/// Returns the given wrapped-base index adapted to this rotated collection.
public func convertFromBase(index: Base.Index) -> Index {
    guard index != base.endIndex else { return Index(origin: origin, base: nil) }

    return Index(origin: origin, base: index)
/// Returns the wrapped-base index for the given rotated-collection index.
public func convertToBase(index: Index) -> Base.Index {
    precondition(index.origin == origin)
    guard let innerIndex = index.base else { return base.endIndex }

    return innerIndex

The now-public Index.base property eliminates the need for convertToBase, but there's no way to create a corresponding rotated index value from a given original-collection index value. Should I add convertFromBase back in?

At the end of the file are types for a Sequence version of rotation! It supports only left-rotation; right-rotation could only be supported by reading all the elements first, which means you could convert it to a Collection and use the previous functions. Is the looping dynamic a good idea when sequence's length is shorter than the skip length?

Until I researched old posts, I forgot there's already been a review for this idea. It dates before a lot of library philosophy changes. I'll try making a revised version. Should the Sequence rotation code be included in the new proposal?

The in-place rotation code in my file is only for forward iteration. But the proposal's code uses specialized code for bi-directional collections and more for random-access collections. Do those make a difference, or should I keep the current code forward-only?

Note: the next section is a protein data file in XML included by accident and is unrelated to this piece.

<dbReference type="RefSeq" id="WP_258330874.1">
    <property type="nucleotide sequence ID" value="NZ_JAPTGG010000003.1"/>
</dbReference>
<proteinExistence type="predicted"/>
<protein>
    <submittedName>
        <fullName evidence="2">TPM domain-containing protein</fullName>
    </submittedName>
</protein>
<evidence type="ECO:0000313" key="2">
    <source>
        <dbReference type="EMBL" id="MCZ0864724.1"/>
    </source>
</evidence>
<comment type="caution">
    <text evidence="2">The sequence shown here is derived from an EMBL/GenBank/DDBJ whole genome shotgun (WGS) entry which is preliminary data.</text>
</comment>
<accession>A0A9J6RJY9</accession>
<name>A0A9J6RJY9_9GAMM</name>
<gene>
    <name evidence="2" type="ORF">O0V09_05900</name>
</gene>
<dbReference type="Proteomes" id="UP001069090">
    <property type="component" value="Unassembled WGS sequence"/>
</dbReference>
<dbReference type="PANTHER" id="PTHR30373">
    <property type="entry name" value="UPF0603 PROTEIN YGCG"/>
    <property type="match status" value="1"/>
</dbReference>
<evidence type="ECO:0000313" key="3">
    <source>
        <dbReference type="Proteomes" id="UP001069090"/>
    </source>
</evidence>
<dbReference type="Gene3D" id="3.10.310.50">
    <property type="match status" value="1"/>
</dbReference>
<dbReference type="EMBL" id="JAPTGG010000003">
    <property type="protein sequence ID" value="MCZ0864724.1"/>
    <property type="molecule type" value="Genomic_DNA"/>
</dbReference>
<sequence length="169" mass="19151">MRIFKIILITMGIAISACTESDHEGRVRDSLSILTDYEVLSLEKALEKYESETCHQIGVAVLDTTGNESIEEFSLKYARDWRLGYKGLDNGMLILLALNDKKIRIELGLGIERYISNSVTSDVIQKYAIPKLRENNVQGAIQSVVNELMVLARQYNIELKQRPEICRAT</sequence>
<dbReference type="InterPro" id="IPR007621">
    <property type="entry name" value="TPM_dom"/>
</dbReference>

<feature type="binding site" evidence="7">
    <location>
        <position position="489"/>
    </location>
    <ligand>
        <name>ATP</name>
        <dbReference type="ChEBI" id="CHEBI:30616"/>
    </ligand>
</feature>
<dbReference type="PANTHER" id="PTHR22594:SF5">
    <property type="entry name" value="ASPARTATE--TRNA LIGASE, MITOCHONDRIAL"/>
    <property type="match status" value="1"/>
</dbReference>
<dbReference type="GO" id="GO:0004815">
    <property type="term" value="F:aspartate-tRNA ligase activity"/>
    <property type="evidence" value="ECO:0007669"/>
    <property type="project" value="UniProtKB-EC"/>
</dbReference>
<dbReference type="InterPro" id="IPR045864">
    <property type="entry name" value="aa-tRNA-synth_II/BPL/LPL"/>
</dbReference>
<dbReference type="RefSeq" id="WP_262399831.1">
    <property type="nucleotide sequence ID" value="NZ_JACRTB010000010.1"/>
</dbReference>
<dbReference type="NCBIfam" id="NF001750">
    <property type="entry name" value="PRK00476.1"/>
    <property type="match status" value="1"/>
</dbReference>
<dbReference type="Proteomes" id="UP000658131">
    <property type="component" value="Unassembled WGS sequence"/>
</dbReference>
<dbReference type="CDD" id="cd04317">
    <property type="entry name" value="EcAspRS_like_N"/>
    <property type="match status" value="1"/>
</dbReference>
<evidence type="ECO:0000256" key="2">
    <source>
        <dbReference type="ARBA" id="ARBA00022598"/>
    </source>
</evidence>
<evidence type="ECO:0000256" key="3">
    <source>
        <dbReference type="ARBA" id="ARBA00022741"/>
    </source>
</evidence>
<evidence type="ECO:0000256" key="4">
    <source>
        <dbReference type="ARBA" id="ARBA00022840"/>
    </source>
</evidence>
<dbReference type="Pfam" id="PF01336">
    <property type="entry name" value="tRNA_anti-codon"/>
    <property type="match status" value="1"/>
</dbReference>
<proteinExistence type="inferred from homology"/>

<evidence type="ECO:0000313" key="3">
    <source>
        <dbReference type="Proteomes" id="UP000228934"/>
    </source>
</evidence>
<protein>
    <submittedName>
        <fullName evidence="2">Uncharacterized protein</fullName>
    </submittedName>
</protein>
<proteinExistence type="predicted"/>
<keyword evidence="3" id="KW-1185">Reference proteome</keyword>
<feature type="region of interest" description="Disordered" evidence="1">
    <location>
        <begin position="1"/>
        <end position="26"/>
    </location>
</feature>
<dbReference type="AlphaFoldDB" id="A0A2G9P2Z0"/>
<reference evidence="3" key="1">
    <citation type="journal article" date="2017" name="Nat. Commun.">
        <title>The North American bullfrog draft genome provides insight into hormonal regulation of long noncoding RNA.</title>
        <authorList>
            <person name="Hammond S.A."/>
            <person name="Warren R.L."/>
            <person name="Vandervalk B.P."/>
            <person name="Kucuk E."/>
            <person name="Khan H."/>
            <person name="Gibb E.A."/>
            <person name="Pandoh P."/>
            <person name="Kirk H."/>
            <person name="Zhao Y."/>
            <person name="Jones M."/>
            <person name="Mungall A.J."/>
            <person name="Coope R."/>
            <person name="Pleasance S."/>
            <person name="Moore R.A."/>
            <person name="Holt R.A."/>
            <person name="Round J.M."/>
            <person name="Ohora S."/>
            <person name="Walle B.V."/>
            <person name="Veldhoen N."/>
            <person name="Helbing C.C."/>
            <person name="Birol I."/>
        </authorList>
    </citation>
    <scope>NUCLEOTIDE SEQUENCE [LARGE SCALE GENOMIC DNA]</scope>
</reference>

A RingBuffer collection

I'll quote one of your previous posts

It seems like it would be much better to include a dedicated RingBuffer struct that could be made much faster than extending arbitrary Sequence/Collection. If someone cared about performance, they cannot use your methods, and if they don't care, they could just do foo = TheirType(RingBuffer(foo).rotate()) and unlike your approach it would be obvious that it's slow.

(Daryle Walker) #3

Rotation function/types are considered a notable capability to have in standard libraries; you can look at the previous attempt I implied before for a better motivation. I just unknowingly modernized it.

During writing these files, I was wondering about making a dedicated ring-buffer collection type, but it didn't seem that useful. Either you would have RangeReplaceableCollection support and deal with weird effects when an operation made the number of elements above the limit (If you do a single-element append or prepend on an already-full ring buffer, it's easy to determine which old element to kill, but what about in general?), or do what Dictionary and Set did and use a customized subset of RRC operations (which meant that they don't conform to RRC). If I add the reseat-index operations, the matching algorithm in the same Gist would be more efficient than if I change it to use a full-blown ring buffer.

(Daryle Walker) #4

I've massively updated the Gist. I added both the base-to-wrapped index conversion method (translate(baseIndex:)) and no-copying anchor-reseating methods (reseat(asFirst:) and reseat(asLast:)) to RotatedCollection. And I added a dedicated ring-buffer collection (RingBuffer<Element>) in a separate file, which the new primary search method firstMatch<Pattern, Result>(for: storingAs: by:) uses.